virburnum tinus

Viburnum tinus

Viburnums are one of the most versatile genus of shrubs. They have pretty foliage and growth habits. They also have pretty, and sometimes even fragrant, flowers. The fruits are appealing to birds and other wildlife.
Viburnums are a genus of more than 150 evergreen, semi-evergreen and deciduous woody plants from the Adoxaceae family. They are native primarily to Northern temperate regions. Many of the hardiest are native to North America and are best grown in USDA Zones 3-8, with some variance by species. For example: my v.tinus does quite well in Sunnyvale (Zone 9). The shrub is prevalent in Mediterranean areas but is not drought tolerant and will need adequate moisture during hot, dry summers.
Viburnums are upright shrubs usually 6 to 10 feet in height with about a 4-foot spread. However, some varieties such as v. sieboldii can reach 20 feet or the height of a small tree. A few dwarf varieties such viburnum opulus ‘Nanum’ are less than 3 feet. The shrub’s leathery leaves, which are usually dark green on top and lighter in color underneath, are a perfect contrast to its creamy white to pink blossoms and dark red, blue or black berries. They can have either lacecap, domed or snowball-shaped clusters of flowers. Some varieties need a pollinator close by to produce a good showing of berries. The pollinator should be another viburnum of the same species, but a different variety.
Viburnums can be grown in just about any location be it sun or part shade. However, sun is preferable for flower and seed production. Give them moderately fertile (about 1/3 organic material) and moist, well-drained soil with a pH from about 5.6 to 6.6.

Some Favorite Varieties
Viburnum tinus (laurustinus) ‘Spring Bouquet’ is aptly named, as its blooms are most abundant in late winter and early spring. They begin as pale pink buds, which open into tight, 2 to 4 inch clusters of tiny, fragrant white flowers. Small lavender to deep purple berries accompany the flowers which bloom periodically throughout the year. It is this succession of buds, blooms and berries that is so attractive to birds, bees and butterflies. Thus, if the viburnums are threatened by an infestation of aphids, to which they are often prone, the birds can be of help in removing them. However, if all does not go accordingly to Nature’s plan, spray the pests with a strong stream of water or give them a dose of Neem oil. It also bears mentioning that this variety of viburnum is deer resistant.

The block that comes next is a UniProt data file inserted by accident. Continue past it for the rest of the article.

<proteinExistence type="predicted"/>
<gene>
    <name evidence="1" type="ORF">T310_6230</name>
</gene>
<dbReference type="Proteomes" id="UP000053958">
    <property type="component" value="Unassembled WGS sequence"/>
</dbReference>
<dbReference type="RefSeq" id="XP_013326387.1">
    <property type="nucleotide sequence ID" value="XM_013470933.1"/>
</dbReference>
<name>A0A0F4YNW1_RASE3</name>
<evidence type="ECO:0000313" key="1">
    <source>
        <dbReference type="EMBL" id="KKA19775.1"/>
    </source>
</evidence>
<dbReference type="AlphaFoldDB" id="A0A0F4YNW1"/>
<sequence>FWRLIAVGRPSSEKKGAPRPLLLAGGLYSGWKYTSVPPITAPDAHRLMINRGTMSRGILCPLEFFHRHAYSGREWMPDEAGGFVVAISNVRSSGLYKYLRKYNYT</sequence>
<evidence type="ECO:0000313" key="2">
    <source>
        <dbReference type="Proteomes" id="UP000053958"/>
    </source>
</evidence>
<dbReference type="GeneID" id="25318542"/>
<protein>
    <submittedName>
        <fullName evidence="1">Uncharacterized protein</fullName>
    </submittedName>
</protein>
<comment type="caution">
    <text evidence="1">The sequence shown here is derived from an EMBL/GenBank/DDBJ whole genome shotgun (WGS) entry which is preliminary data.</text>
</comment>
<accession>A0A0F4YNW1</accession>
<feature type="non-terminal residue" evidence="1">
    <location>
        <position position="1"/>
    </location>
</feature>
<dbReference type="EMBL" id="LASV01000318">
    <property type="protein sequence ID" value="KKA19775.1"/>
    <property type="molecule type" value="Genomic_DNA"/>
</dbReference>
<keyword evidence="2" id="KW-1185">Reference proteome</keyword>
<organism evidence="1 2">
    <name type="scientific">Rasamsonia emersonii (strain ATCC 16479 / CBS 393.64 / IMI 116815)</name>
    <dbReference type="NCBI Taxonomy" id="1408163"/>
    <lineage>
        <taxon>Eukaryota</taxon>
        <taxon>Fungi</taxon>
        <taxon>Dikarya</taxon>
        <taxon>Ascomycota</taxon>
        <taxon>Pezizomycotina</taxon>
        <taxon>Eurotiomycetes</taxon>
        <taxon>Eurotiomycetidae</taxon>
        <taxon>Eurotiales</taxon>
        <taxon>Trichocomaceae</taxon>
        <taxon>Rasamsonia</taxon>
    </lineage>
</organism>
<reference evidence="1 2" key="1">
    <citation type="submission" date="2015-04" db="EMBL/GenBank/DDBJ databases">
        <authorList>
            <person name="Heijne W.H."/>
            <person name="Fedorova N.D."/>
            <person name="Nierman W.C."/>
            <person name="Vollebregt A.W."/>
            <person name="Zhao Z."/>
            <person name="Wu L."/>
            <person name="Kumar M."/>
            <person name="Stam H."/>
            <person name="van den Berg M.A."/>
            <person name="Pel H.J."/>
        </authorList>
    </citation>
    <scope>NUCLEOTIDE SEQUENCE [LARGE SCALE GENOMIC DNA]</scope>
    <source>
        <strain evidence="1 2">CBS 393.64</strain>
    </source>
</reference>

Because of its dense foliage compared to other viburnums, laurustinus, as it is commonly called, makes an excellent hedge, foundation planting or even a single specimen. Viburnums do not require regular pruning. However, it is wise to cut back vigorous shoots for preferred balance and shape in early to mid summer. Do not deadhead or the plant will not produce its charming berries.

Another viburnum that is showy, but not as profuse as the laurustinus is viburnum plicatum var. tomentosum ‘Summer Snowflakes’ or doublefile viburnums, with an approximate mature height and width of 8 x 6 feet. Their 1 ½ to 2- inch, lacecap clusters of white flowers are perched along the shrub’s horizontally tiered branches from June through September. Their berries age from red to black and their foliage changes from deep orange to burgundy red in autumn.

Other cultivars of doublefile v. plicatum var. tomentosum that are truly show-stoppers with their graceful, outstretched spread of horizontal branches include Viburnum plicatum ‘Mariesii’, a deciduous shrub with a moderate growth rate, green oval leaves that turn red in the fall and large flat-headed white flowers; ‘Kern’s Pink’, with its densely rounded shape, bronze- tinged oval leaves that turn dark red in fall and large pale pink, domed shaped blooms and ‘Shasta’, with its abundant, large, white, lacecap flowers, bright red fruit and maroon foliage in the fall.

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